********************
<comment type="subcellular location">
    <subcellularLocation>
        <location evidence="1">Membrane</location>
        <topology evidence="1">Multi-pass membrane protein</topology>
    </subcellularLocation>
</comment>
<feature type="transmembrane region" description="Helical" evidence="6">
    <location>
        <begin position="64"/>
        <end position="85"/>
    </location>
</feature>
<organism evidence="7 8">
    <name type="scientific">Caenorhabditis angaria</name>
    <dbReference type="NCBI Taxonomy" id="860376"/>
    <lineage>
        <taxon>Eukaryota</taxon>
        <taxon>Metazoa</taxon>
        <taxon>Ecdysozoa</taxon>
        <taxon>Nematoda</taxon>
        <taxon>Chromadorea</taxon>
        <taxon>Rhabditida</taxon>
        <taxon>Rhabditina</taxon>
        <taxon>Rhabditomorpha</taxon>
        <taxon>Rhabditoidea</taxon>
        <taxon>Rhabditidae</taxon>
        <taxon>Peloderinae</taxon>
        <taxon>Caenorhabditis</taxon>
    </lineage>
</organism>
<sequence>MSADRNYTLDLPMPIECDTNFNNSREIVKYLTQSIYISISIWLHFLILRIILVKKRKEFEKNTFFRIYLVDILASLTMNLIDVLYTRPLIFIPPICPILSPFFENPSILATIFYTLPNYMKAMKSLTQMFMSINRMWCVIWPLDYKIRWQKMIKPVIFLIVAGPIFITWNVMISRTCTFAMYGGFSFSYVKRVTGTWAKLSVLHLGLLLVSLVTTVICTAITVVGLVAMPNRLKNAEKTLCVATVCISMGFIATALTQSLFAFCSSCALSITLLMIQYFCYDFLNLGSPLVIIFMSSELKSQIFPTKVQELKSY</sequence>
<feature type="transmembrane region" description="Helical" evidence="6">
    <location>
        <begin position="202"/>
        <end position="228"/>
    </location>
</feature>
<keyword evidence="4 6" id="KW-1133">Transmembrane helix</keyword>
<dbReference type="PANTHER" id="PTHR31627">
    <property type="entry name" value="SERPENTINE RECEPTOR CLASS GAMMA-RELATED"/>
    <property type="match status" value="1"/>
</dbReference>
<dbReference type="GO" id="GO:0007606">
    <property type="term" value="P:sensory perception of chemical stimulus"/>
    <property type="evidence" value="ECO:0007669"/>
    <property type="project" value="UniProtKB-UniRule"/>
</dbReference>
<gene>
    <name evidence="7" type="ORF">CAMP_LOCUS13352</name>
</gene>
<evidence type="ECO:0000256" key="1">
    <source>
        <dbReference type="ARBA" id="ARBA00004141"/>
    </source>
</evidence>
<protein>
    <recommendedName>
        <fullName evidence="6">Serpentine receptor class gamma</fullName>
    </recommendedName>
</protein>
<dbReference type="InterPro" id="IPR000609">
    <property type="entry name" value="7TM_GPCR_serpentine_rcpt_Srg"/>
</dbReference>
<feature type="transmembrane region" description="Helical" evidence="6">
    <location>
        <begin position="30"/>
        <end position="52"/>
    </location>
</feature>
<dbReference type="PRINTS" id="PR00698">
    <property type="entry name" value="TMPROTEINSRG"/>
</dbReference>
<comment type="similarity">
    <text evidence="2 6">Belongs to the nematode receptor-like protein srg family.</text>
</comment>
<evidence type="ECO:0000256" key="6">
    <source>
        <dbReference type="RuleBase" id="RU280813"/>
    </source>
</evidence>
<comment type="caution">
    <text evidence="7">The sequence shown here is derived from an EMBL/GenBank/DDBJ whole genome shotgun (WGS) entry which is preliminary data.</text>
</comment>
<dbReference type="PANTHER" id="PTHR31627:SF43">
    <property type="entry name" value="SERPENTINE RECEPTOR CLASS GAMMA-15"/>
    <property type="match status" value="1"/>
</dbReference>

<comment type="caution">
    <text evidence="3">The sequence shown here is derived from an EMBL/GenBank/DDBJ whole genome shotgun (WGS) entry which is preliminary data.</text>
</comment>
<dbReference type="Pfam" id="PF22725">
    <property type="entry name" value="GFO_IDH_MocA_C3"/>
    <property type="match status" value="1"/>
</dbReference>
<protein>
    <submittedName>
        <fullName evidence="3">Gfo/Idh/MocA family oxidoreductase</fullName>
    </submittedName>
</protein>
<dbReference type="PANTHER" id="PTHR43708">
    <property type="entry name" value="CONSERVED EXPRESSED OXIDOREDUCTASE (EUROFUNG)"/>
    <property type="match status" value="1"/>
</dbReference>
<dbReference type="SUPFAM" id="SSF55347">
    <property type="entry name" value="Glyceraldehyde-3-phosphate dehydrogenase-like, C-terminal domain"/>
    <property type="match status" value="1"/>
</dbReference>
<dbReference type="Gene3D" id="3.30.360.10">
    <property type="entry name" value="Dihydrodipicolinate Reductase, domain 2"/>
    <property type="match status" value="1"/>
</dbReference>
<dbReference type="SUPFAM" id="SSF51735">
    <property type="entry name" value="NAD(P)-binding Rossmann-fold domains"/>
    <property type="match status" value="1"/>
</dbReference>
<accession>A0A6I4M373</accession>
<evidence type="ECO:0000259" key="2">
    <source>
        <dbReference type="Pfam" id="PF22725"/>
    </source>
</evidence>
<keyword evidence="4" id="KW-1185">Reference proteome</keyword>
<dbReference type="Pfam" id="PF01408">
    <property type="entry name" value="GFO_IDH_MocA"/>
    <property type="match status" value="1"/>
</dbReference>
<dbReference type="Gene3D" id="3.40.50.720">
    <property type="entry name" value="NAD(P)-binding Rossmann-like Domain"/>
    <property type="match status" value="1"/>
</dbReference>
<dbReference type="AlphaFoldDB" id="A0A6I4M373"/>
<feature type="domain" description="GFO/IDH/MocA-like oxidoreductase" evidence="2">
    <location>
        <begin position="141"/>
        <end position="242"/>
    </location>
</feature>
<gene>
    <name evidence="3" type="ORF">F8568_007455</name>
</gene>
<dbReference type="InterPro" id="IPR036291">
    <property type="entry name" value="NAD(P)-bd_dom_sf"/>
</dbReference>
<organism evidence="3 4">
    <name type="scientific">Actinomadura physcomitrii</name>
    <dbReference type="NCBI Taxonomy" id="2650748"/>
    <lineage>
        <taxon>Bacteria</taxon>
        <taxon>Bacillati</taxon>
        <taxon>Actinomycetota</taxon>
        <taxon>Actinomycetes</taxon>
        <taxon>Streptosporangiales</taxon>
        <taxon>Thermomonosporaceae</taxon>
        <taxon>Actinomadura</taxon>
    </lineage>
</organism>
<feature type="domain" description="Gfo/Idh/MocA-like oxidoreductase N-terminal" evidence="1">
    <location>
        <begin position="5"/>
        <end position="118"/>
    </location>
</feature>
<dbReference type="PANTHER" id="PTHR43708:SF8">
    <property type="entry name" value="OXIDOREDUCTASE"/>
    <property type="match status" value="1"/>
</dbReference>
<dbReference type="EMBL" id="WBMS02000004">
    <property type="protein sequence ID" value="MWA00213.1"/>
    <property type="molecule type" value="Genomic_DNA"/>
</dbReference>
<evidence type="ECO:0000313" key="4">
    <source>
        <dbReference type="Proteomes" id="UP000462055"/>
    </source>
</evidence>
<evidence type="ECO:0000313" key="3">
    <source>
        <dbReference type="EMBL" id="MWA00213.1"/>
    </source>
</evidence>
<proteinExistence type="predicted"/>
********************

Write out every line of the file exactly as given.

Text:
<comment type="subcellular location">
    <subcellularLocation>
        <location evidence="1">Membrane</location>
        <topology evidence="1">Multi-pass membrane protein</topology>
    </subcellularLocation>
</comment>
<feature type="transmembrane region" description="Helical" evidence="6">
    <location>
        <begin position="64"/>
        <end position="85"/>
    </location>
</feature>
<organism evidence="7 8">
    <name type="scientific">Caenorhabditis angaria</name>
    <dbReference type="NCBI Taxonomy" id="860376"/>
    <lineage>
        <taxon>Eukaryota</taxon>
        <taxon>Metazoa</taxon>
        <taxon>Ecdysozoa</taxon>
        <taxon>Nematoda</taxon>
        <taxon>Chromadorea</taxon>
        <taxon>Rhabditida</taxon>
        <taxon>Rhabditina</taxon>
        <taxon>Rhabditomorpha</taxon>
        <taxon>Rhabditoidea</taxon>
        <taxon>Rhabditidae</taxon>
        <taxon>Peloderinae</taxon>
        <taxon>Caenorhabditis</taxon>
    </lineage>
</organism>
<sequence>MSADRNYTLDLPMPIECDTNFNNSREIVKYLTQSIYISISIWLHFLILRIILVKKRKEFEKNTFFRIYLVDILASLTMNLIDVLYTRPLIFIPPICPILSPFFENPSILATIFYTLPNYMKAMKSLTQMFMSINRMWCVIWPLDYKIRWQKMIKPVIFLIVAGPIFITWNVMISRTCTFAMYGGFSFSYVKRVTGTWAKLSVLHLGLLLVSLVTTVICTAITVVGLVAMPNRLKNAEKTLCVATVCISMGFIATALTQSLFAFCSSCALSITLLMIQYFCYDFLNLGSPLVIIFMSSELKSQIFPTKVQELKSY</sequence>
<feature type="transmembrane region" description="Helical" evidence="6">
    <location>
        <begin position="202"/>
        <end position="228"/>
    </location>
</feature>
<keyword evidence="4 6" id="KW-1133">Transmembrane helix</keyword>
<dbReference type="PANTHER" id="PTHR31627">
    <property type="entry name" value="SERPENTINE RECEPTOR CLASS GAMMA-RELATED"/>
    <property type="match status" value="1"/>
</dbReference>
<dbReference type="GO" id="GO:0007606">
    <property type="term" value="P:sensory perception of chemical stimulus"/>
    <property type="evidence" value="ECO:0007669"/>
    <property type="project" value="UniProtKB-UniRule"/>
</dbReference>
<gene>
    <name evidence="7" type="ORF">CAMP_LOCUS13352</name>
</gene>
<evidence type="ECO:0000256" key="1">
    <source>
        <dbReference type="ARBA" id="ARBA00004141"/>
    </source>
</evidence>
<protein>
    <recommendedName>
        <fullName evidence="6">Serpentine receptor class gamma</fullName>
    </recommendedName>
</protein>
<dbReference type="InterPro" id="IPR000609">
    <property type="entry name" value="7TM_GPCR_serpentine_rcpt_Srg"/>
</dbReference>
<feature type="transmembrane region" description="Helical" evidence="6">
    <location>
        <begin position="30"/>
        <end position="52"/>
    </location>
</feature>
<dbReference type="PRINTS" id="PR00698">
    <property type="entry name" value="TMPROTEINSRG"/>
</dbReference>
<comment type="similarity">
    <text evidence="2 6">Belongs to the nematode receptor-like protein srg family.</text>
</comment>
<evidence type="ECO:0000256" key="6">
    <source>
        <dbReference type="RuleBase" id="RU280813"/>
    </source>
</evidence>
<comment type="caution">
    <text evidence="7">The sequence shown here is derived from an EMBL/GenBank/DDBJ whole genome shotgun (WGS) entry which is preliminary data.</text>
</comment>
<dbReference type="PANTHER" id="PTHR31627:SF43">
    <property type="entry name" value="SERPENTINE RECEPTOR CLASS GAMMA-15"/>
    <property type="match status" value="1"/>
</dbReference>

<comment type="caution">
    <text evidence="3">The sequence shown here is derived from an EMBL/GenBank/DDBJ whole genome shotgun (WGS) entry which is preliminary data.</text>
</comment>
<dbReference type="Pfam" id="PF22725">
    <property type="entry name" value="GFO_IDH_MocA_C3"/>
    <property type="match status" value="1"/>
</dbReference>
<protein>
    <submittedName>
        <fullName evidence="3">Gfo/Idh/MocA family oxidoreductase</fullName>
    </submittedName>
</protein>
<dbReference type="PANTHER" id="PTHR43708">
    <property type="entry name" value="CONSERVED EXPRESSED OXIDOREDUCTASE (EUROFUNG)"/>
    <property type="match status" value="1"/>
</dbReference>
<dbReference type="SUPFAM" id="SSF55347">
    <property type="entry name" value="Glyceraldehyde-3-phosphate dehydrogenase-like, C-terminal domain"/>
    <property type="match status" value="1"/>
</dbReference>
<dbReference type="Gene3D" id="3.30.360.10">
    <property type="entry name" value="Dihydrodipicolinate Reductase, domain 2"/>
    <property type="match status" value="1"/>
</dbReference>
<dbReference type="SUPFAM" id="SSF51735">
    <property type="entry name" value="NAD(P)-binding Rossmann-fold domains"/>
    <property type="match status" value="1"/>
</dbReference>
<accession>A0A6I4M373</accession>
<evidence type="ECO:0000259" key="2">
    <source>
        <dbReference type="Pfam" id="PF22725"/>
    </source>
</evidence>
<keyword evidence="4" id="KW-1185">Reference proteome</keyword>
<dbReference type="Pfam" id="PF01408">
    <property type="entry name" value="GFO_IDH_MocA"/>
    <property type="match status" value="1"/>
</dbReference>
<dbReference type="Gene3D" id="3.40.50.720">
    <property type="entry name" value="NAD(P)-binding Rossmann-like Domain"/>
    <property type="match status" value="1"/>
</dbReference>
<dbReference type="AlphaFoldDB" id="A0A6I4M373"/>
<feature type="domain" description="GFO/IDH/MocA-like oxidoreductase" evidence="2">
    <location>
        <begin position="141"/>
        <end position="242"/>
    </location>
</feature>
<gene>
    <name evidence="3" type="ORF">F8568_007455</name>
</gene>
<dbReference type="InterPro" id="IPR036291">
    <property type="entry name" value="NAD(P)-bd_dom_sf"/>
</dbReference>
<organism evidence="3 4">
    <name type="scientific">Actinomadura physcomitrii</name>
    <dbReference type="NCBI Taxonomy" id="2650748"/>
    <lineage>
        <taxon>Bacteria</taxon>
        <taxon>Bacillati</taxon>
        <taxon>Actinomycetota</taxon>
        <taxon>Actinomycetes</taxon>
        <taxon>Streptosporangiales</taxon>
        <taxon>Thermomonosporaceae</taxon>
        <taxon>Actinomadura</taxon>
    </lineage>
</organism>
<feature type="domain" description="Gfo/Idh/MocA-like oxidoreductase N-terminal" evidence="1">
    <location>
        <begin position="5"/>
        <end position="118"/>
    </location>
</feature>
<dbReference type="PANTHER" id="PTHR43708:SF8">
    <property type="entry name" value="OXIDOREDUCTASE"/>
    <property type="match status" value="1"/>
</dbReference>
<dbReference type="EMBL" id="WBMS02000004">
    <property type="protein sequence ID" value="MWA00213.1"/>
    <property type="molecule type" value="Genomic_DNA"/>
</dbReference>
<evidence type="ECO:0000313" key="4">
    <source>
        <dbReference type="Proteomes" id="UP000462055"/>
    </source>
</evidence>
<evidence type="ECO:0000313" key="3">
    <source>
        <dbReference type="EMBL" id="MWA00213.1"/>
    </source>
</evidence>
<proteinExistence type="predicted"/>